Left – Markesha McCoy and Madison McKoy. Cover – Cast of The View UpStairs. Photos – John McCrae
The Hayes Theatre is becoming a Mecca for those interested in discovering unique and fascinating music theatre, both old and new. As part the city’s 40th Anniversary of Mardi Gras they have staged the hit off-broadway musical The View Upstairs by Max Vernon – a bittersweet trip back into the vibrant and high camp culture of 1970’s New Orleans.
Based on a true story, The Upstairs Lounge was fire bombed in 1973 killing 32 people in an horrific act of homophobic violence. Not cheery subject matter for a musical you may indeed suggest. But this show embraces instead the time before, when its patrons felt safe to live and love and find themselves part of a community, despite the hate of the world that rejects them lurking right outside the door. A little fairy dust allows young designer ‘Wes’ to be transported back in time to the club’s heyday after he buys what’s left of the burnt-out premises. There he discovers a place of camaraderie and entertainment, a far cry from the alienating solitude of todays phone dating apps. But as with all ‘families’ there are tensions and past histories that create conflict.
Isabel Hudson creates an astonishing set in the small space, full of colour and kitsch. The Hayes seems to be becoming an exciting challenge for talented designers wanting to morph this tiny box into something extraordinary. Like Cabaret and Assassins before it, the space is wonderfully transformed. Teamed with Anita Yavitch’s spot on costumes the show is a visual feast.
It’s a warm and welcoming show, packed with some extraordinary talent. The voice of Markesha McCoy as Henri stole the show for me vocally, as it did the rest of the audience from the applause, but there are other great singers in this show too. David Hooley’s strong rich voice was a great addition to the mix, lending depth to the tortured Dale, and Anthony Harkin has some great vocal fun with Buddy. Looking like Phil Collins and playing like Elton John he opens the show energetically and sustains it throughout. And Ryan Gonzales turns in a powerhouse performance as Freddy, full of strut and pout and Latino sass. But the entire company are great, and the show was at its best in the stronger vocal moments. However, the score did falter for me on occasion, and I felt it was mostly due to the vocal arrangements which were done by its author. I felt he too often let the songs simply peter out and hang in the air, afraid to let anything much resolve to a satisfying musical conclusion. Despite there being some wonderful melodies discernible, it ultimately left me feeing cheated of a big song or two, that I could hear were in there somewhere. The music is nevertheless generally vibrant and engaging, and Musical director Nicholas Griffin keeps his 5 piece band humming along nicely in the retro styled score.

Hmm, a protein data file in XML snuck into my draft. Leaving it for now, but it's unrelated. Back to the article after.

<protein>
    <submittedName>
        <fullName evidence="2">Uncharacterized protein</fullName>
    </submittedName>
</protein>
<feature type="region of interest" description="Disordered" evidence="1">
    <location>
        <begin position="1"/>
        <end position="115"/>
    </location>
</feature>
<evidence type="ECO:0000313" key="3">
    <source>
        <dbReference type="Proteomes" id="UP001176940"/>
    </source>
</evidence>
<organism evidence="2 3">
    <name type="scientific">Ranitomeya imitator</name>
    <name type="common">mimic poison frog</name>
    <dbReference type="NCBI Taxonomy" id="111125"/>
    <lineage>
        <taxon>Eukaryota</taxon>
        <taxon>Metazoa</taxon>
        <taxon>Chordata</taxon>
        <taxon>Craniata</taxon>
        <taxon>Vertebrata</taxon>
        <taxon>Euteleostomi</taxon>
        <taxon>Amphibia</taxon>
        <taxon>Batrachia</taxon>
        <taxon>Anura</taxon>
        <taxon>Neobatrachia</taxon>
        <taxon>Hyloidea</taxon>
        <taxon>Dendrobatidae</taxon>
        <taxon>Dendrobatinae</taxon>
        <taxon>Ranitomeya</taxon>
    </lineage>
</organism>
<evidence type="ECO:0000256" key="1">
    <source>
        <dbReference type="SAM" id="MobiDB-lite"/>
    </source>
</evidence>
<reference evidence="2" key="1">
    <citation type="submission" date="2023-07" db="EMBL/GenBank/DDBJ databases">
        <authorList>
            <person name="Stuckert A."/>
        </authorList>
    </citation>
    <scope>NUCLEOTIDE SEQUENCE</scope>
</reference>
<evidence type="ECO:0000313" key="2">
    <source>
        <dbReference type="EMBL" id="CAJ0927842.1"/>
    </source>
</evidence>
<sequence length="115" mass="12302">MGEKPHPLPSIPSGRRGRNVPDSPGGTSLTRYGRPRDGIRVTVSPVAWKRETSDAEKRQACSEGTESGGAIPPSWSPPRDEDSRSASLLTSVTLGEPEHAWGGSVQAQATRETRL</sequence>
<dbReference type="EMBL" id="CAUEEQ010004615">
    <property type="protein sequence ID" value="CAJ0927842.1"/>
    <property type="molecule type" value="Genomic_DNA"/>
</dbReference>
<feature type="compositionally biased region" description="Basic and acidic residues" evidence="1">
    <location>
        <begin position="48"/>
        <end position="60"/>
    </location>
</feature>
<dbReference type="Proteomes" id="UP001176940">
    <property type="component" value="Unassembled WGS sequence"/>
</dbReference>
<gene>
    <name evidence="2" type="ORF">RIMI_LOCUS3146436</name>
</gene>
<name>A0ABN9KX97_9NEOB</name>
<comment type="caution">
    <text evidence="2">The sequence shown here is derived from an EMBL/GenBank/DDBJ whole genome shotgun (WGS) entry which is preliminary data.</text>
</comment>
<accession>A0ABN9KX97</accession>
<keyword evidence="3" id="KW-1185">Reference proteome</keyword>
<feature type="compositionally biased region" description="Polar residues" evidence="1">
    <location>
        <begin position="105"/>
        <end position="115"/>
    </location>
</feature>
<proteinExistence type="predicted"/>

It is a tough expectation to ask a somewhat vacuous millennial character to bind together a show about heart and community. But that is the challenge facing Henry Brett as Wes. His performance is confident and assured, and his light contemporary vocal style was appropriate for Wes, but in the end, I found it hard to engage much with the emotionally cool, mannered character or believe the somewhat clunky political rant at the end. His love interest Patrick is played by Stephen Madsen, fresh off the set of Muriel’s Wedding, and he acquits himself nicely in this role, although I think there are darker elements of the character yet to be explored as the run progresses. And Martelle Hammer turns in a vivacious performance as Freddy’s supportive mother, while Madison McKoy floats fabulously through as Willie, his rich voice used to effect late in the piece.
Director Shaun Rennie creates an energetic engaging production and there are some clever understated choreographic touches by Cameron Mitchell. The characters fill the small space with vibrancy and Trent Suidgeest’s lighting is atmospheric and warm. The opening night audience were very supportive and overall the show is both touching and a whole lot of fun.
The recent Orlando massacre reminds us all that the tragedy of the Upstairs Lounge is not an isolated event. While equality may have been achieved according to law in many places, there are still individuals, twisted by hate, who take issue with the freedom to love whoever you choose. The View Upstairs pays homage once again to the resilience and joy of this community, in a tale that spans decades, and it is a wonderful offering full of style and heart for the Mardi Gras season.
Invisible Wall Productions and Sugary Rum Productions in association with Hayes Theatre Co presents
The View Upstairs
Book, Music and Lyrics Max Vernon
Director Shaun Rennie
Venue: Hayes Theatre Co | 19 Greenknowe Ave, Potts Point
Dates: 8 February – 11 March 2018
Tickets: $65 – $60
Bookings: hayestheatre.com.au | (02) 8065 7337